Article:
County Commissioners debate use of ballot counting security cameras

1 Mar

by Chantelle Roy

A proposed video camera installation for ballot counting was put on hold after a lengthy discussion during Wednesday morning’s Bannock County Commissioners’ meeting.

An issue stemming back to the 2010 elections, the installation of video cameras to record activity of volunteers has been a recent topic of discussion. Many concerned citizens, as well as political groups, have asked for the placement of video cameras where ballots are to be counted in order to avoid future errors.

According to Tori Hall, from the Bannock County elections office, the elections of 2010 have caused an uproar after 25 absentee ballots were mysteriously found after counting was finished. The whole issue stems from human error, according to Hall. She assured the those gathered that several new procedures have been set in place for future elections to prevent any other problems.

“We don’t want to look at the names on the ballots,” said Ralph Lillig, a concerned citizen, citing that voting is the back bone of American society as we know it. Lillig prompted those in attendance of the importance the cameras held. He said he hoped to be able to video record the vault, where the ballots were kept, as well as the opening of the ballots to make sure no ballots were tampered with.

But according to Jay Bingham, Bannock County elections administrator, to film the opening of the ballots would be a blatant violation of privacy. Bingham said that the Secretary of State’s office recommended not placing the cameras where ballots could be viewed because personal information is sometimes revealed. And while it is clear that recording the opening of the ballots is probably not going to happen, the consensus was that something was needed to ensure accuracy in the future.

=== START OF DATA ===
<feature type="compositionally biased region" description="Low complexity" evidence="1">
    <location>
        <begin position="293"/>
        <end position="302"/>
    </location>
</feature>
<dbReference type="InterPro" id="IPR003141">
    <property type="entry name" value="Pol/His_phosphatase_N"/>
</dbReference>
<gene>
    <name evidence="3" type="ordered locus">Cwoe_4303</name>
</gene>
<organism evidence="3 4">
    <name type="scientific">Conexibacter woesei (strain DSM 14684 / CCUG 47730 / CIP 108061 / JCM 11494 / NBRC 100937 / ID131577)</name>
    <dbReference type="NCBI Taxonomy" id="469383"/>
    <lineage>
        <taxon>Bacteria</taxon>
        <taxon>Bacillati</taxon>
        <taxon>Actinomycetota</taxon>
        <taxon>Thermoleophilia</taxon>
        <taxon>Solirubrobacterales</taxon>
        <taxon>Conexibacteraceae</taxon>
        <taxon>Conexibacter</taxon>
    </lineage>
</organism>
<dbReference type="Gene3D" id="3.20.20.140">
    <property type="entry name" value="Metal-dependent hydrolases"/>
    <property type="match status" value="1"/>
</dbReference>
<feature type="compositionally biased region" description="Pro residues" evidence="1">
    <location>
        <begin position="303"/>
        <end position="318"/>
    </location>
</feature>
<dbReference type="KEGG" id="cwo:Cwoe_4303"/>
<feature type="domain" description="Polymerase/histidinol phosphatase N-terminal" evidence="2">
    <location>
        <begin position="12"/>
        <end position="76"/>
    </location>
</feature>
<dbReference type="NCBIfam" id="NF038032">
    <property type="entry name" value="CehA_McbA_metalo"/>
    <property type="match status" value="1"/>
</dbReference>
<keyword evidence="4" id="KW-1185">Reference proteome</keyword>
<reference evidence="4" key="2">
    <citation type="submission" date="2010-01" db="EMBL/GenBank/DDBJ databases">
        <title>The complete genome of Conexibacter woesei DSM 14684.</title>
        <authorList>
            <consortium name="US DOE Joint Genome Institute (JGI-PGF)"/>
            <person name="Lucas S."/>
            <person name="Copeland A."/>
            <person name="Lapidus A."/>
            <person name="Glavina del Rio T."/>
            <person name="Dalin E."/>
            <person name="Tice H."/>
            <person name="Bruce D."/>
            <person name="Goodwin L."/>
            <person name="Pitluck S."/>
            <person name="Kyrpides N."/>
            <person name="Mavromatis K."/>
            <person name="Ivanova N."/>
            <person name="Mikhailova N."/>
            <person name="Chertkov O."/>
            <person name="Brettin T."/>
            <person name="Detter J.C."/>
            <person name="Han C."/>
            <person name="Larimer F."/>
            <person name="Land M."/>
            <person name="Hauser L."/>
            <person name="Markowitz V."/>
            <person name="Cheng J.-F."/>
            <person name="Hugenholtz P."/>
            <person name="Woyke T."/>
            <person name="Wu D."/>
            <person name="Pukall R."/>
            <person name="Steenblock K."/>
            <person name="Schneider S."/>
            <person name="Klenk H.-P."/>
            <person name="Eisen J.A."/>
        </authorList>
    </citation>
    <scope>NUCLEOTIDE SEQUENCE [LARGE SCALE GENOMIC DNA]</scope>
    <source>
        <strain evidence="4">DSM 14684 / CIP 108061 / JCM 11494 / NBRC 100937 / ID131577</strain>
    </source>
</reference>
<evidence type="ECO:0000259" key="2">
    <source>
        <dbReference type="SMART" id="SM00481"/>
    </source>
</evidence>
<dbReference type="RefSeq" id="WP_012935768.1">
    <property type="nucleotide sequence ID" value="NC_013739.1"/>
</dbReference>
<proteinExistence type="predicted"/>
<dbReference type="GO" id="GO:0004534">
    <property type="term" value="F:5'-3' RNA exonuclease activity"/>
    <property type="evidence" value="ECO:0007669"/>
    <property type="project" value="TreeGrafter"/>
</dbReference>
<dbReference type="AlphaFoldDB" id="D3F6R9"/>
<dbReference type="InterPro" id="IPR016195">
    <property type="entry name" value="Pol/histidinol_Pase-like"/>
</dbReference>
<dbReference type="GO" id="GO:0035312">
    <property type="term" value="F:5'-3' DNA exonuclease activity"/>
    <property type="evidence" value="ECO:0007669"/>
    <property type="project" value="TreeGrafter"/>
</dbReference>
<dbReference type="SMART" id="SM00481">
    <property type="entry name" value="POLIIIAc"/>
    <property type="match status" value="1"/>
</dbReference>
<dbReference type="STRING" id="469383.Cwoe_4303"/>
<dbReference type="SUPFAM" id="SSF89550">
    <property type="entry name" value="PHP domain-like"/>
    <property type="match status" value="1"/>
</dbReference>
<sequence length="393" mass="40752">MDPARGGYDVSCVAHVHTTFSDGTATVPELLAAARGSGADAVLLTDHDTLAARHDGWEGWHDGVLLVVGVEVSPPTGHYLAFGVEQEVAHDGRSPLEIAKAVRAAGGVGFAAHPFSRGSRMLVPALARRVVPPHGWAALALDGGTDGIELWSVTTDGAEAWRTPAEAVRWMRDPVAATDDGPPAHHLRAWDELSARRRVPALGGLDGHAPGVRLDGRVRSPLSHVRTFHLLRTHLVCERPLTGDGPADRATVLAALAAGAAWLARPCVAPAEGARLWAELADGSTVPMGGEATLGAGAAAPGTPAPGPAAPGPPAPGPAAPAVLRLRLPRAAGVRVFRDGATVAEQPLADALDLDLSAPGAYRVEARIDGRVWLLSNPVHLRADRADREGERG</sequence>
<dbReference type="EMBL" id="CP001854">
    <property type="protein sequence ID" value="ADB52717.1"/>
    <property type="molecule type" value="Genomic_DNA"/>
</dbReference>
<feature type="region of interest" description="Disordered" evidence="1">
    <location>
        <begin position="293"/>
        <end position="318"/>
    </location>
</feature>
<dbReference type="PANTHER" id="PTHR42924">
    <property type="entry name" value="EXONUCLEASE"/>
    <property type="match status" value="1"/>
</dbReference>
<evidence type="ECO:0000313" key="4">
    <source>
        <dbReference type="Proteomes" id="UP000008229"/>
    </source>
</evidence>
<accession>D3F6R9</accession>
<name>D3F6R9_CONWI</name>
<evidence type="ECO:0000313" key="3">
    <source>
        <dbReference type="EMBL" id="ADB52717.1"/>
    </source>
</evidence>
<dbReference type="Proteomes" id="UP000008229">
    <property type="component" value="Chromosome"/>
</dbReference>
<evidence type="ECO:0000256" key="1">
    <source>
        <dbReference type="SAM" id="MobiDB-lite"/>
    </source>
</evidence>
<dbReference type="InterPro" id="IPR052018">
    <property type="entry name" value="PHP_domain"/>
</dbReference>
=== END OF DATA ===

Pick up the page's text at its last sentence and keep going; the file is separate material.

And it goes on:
After the prospect of filming the ballots was taken off the table it was then suggested that any path the ballots were to take should be recorded so that there were no inconsistencies later. “Our nation is at a crossroads,” said Lillig, “people are angry and scared,” and he thinks a little more transparency is needed to put people at ease.

The final decision was to install a video camera facing the vault to track people’s comings and goings and to install a portable video camera in the County Commissioners’ chamber that would be used whenever the ballot counting machines were to be used. The camera in the commissioners’ chambers must be portable because it cannot be used to record any other activities held within the chamber.

A man currently in charge of courthouse security and video recording said the total cost of the installation of both cameras would cost between $800 to $1,000 which will need to be payed for. Lillig said private citizens, as well as several organizations, were “lined up” and have already volunteered to pay for the installation of the cameras but the three commissioners, Howard Manwaring, Karl Anderson and Steve Hadley agreed it would be unethical for the commissioners office not to pay for the cameras themselves.

The discussion was ended with talk of future meetings to discuss the budgeting and placement of the cameras.

Contact Chantelle at


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